Roadside food stands can be found throughout the country, serving up freshly squeezed fruit juices and coffees brewed from locally harvest beans, as well as fried snacks. Restaurant styles are similar to those found in the United States: fast food joints, bar and grills, casual dining restaurants, and formal restaurants.
Although most of the dishes on the island have been inspired by Spanish culture, the culinary style of the Dominican Republic has also been influenced by many other countries.
A day of eating in the Dominican Republic begins with a hearty breakfast. Scrambled eggs and mangu (cassava, taro, or plantain boiled, fried, or mashed with onion, cheese, and/or fried meat) is the top choice for locals, but everything from muffins to pancakes can be found at resorts and in restaurants that cater to tourists.
Like many Hispanic nations, lunch is the biggest meal of the day in the Dominican Republic. There are a lot of great options to choose from for this meal, including arroz con pollo (chicken with rice), sanocho (five meat, rice, and vegetable stew), any meat or seafood alongside rice and beans, or the most popular lunchtime meal (and national dish), la bandera. La bandera, or the Dominican Flag, is a combination of white rice, red beans, fried plantains, vegetables, and some sort of meat, usually broiled, grilled, or fried chicken. Supper is usually a smaller portion of these meals.
If you find yourself growing hungry throughout the day, stop by a roadside vendor and try one of the local treats. Chicharrones (pork rinds), chimichurri (hamburger), pollo frito (fried chicken), and other frituras(fried snacks) are commonly sold options.
Fresh fruit juices and smoothies, coconut water or milk, and sodas are all widely available in the Dominican Republic, but to truly drink like a local, order a Malta Morena. Despite its beer-like appearance and brewing syle, Malta Morena is a non-alcoholic beverage consisting of water, corn semolina, hops, sugar, and malted barely. It is high in B-vitamins, and tastes sweet, like molasses. This drink can be mixed with condensed or evaporated milk for a richer, creamier taste, and has even been converted into a popularly selling ice cream. The creation of this beverage may be due to the popularity of cerveza (beer) in the Dominican Republic. Presidente Beer is the top selling beer, but other choices include Heineken, Brahma, Bohemia, and Ambar. Order your beer bien fria (good and cold), and it may come out with a layer of ice on the bottle. Rum is as important in the Dominican Republic as it is elsewhere in the Caribbean, and is the second alcoholic beverage of choice.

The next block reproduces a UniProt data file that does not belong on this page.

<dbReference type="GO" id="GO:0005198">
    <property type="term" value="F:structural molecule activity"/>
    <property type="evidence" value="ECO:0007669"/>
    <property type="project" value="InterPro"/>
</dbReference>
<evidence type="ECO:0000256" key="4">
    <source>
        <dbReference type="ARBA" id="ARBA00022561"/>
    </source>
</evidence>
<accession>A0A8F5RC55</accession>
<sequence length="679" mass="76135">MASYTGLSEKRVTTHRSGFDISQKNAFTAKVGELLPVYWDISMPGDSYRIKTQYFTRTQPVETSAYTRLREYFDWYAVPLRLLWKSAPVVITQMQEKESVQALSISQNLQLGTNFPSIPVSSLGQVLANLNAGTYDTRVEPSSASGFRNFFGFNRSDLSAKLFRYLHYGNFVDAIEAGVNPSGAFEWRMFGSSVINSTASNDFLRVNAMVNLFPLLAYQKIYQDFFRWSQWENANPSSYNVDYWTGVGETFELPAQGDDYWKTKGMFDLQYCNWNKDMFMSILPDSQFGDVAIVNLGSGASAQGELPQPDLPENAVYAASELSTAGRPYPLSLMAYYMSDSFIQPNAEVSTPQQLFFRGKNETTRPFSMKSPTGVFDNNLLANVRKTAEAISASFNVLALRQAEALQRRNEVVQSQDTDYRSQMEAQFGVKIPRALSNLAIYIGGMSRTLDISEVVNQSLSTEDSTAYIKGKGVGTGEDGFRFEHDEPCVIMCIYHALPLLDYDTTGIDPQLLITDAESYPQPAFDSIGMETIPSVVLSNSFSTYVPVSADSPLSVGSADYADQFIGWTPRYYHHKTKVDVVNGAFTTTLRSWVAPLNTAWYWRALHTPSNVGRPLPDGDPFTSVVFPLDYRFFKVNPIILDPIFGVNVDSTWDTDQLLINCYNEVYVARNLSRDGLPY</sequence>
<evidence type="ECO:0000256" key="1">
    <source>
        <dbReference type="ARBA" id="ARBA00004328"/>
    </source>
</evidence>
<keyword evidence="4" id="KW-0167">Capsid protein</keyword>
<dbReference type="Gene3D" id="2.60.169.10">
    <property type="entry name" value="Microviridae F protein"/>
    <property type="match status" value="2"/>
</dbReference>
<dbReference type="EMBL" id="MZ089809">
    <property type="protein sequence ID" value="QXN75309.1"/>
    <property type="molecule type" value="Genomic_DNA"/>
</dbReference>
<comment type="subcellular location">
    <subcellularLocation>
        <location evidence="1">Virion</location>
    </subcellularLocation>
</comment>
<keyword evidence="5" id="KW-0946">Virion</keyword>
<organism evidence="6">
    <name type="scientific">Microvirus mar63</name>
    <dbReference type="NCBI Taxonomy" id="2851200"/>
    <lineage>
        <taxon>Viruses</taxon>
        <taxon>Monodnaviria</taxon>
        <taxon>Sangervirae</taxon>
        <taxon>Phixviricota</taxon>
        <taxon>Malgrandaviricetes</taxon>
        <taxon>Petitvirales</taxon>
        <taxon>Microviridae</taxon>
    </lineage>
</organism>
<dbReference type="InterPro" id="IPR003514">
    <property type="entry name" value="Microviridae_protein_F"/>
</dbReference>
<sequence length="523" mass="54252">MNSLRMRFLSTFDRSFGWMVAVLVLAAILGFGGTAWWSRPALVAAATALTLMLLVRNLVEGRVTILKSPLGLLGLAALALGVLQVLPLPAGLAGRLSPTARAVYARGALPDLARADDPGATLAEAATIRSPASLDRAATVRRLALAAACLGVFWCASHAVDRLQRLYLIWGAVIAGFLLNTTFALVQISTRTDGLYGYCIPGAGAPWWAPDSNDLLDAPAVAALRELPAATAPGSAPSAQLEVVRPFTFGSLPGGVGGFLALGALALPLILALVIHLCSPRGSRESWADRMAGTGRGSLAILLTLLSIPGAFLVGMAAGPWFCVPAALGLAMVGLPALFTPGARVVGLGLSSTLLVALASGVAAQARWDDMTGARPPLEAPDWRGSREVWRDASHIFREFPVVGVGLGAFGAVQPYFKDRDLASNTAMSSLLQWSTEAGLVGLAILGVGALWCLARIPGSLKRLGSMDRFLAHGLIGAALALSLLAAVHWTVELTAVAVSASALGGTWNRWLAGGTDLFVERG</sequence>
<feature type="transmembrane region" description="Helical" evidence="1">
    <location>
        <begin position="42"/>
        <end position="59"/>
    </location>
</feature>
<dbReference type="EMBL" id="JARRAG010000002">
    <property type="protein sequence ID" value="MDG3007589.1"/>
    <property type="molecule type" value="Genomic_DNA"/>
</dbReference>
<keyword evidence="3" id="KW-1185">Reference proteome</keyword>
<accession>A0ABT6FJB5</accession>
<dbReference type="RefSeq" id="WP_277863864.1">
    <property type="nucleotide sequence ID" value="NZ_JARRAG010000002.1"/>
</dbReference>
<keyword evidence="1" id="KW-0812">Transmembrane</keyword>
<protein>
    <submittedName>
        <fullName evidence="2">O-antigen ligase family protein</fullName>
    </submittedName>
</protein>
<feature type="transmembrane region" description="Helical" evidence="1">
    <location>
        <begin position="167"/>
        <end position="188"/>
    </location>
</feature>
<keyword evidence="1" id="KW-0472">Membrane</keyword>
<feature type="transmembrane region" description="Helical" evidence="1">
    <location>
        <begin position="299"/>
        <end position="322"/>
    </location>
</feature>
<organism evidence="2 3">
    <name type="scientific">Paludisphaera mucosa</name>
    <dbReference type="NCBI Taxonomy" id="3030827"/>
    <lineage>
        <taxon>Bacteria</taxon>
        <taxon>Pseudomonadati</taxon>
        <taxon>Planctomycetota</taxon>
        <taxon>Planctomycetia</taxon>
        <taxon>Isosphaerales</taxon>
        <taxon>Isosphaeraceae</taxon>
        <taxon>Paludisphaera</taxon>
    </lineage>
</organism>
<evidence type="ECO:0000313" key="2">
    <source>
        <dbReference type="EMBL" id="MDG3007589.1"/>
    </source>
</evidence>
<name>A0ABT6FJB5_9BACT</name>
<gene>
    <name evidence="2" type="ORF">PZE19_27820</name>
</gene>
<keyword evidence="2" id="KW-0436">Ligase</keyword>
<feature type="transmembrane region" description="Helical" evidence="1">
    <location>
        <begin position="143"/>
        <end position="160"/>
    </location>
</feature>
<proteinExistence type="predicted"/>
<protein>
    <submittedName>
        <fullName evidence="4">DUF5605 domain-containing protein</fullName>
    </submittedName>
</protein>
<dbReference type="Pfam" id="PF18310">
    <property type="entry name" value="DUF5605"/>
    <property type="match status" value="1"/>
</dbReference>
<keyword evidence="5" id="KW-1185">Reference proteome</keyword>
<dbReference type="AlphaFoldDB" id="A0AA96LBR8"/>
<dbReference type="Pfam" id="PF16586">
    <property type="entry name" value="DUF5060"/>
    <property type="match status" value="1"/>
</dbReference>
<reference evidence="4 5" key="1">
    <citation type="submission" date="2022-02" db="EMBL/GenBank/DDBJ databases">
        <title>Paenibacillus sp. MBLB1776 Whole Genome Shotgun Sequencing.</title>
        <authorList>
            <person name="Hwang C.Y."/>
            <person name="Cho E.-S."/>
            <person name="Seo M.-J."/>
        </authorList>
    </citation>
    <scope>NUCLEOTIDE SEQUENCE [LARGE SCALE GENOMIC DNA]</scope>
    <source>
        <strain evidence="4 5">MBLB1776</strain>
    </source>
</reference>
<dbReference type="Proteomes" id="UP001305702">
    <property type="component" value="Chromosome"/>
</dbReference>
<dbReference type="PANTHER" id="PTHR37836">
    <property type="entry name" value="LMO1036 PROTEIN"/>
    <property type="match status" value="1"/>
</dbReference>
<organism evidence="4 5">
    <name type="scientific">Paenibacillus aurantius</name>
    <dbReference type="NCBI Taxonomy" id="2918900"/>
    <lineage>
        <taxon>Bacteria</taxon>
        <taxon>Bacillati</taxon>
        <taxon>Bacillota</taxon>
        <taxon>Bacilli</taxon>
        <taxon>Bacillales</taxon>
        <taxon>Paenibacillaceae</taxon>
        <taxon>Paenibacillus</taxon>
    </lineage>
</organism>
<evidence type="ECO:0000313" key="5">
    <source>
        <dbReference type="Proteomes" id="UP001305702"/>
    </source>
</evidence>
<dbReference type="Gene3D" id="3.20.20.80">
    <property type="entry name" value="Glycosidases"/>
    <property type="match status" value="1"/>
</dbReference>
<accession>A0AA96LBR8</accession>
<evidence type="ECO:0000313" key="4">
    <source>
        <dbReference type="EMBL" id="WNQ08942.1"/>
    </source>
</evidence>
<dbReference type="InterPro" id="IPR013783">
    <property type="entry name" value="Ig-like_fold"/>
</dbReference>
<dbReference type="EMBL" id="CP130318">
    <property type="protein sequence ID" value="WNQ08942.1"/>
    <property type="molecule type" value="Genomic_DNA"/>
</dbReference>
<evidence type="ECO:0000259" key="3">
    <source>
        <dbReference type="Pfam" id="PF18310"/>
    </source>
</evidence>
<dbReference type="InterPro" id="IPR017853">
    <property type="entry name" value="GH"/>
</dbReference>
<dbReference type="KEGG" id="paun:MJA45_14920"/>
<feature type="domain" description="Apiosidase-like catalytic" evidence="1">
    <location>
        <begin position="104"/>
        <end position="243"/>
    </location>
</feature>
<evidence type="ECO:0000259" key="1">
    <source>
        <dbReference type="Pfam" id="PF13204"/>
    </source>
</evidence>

Whatever you’re in the mood for, this island has it. The Dominican Republic’s diverse culinary repertoire can fulfill the appetite of most hungry travelers.
Restaurants in the Republic are unique and eclectic, serving everything from cheese pizza to the national dish of la bandera. The island’s cuisine is influenced by many different international cultures, so most vacationers will be able to find a restaurant to tempt their taste buds.
Most restaurants in the Dominican Republic, especially in Santo Domingo, are somewhat formal when it comes to dinner attire. Long pants and skirts with collared shirts are normally worn to dinner, but in some fine dining establishments men are required to wear trousers and women should wear dresses. Before dining out, travelers should check with the restaurant to see if there is a dress code.
Many of the restaurants on the island suggest making reservations before your meal, and some even require it. Then again, others do not accept reservations at all. To ensure that you get a table at your restaurant of choice, call ahead to ask about reservations.
Depending on the kind of food you crave and which restaurants you visit, you will find that prices vary just as much as the cuisine. Budget travelers can find inexpensive but very tasty food for as little as $2(USD) to $10(USD). Those with more expensive tastes can dine at fine restaurants with meals ranging from $8(USD) to $50(USD).
Most restaurants add a 10 percent service charge to the check . If the server was good, most patrons give an additional 5 to 10 percent gratuity. Nothing goes farther than a little kindness on the Dominican Republic.
With the great mix of Hispanic culture and dishes influenced by international cuisine, dining out in the Dominican Republic can be a special treat. Let your taste buds guide you in your search for island fare.
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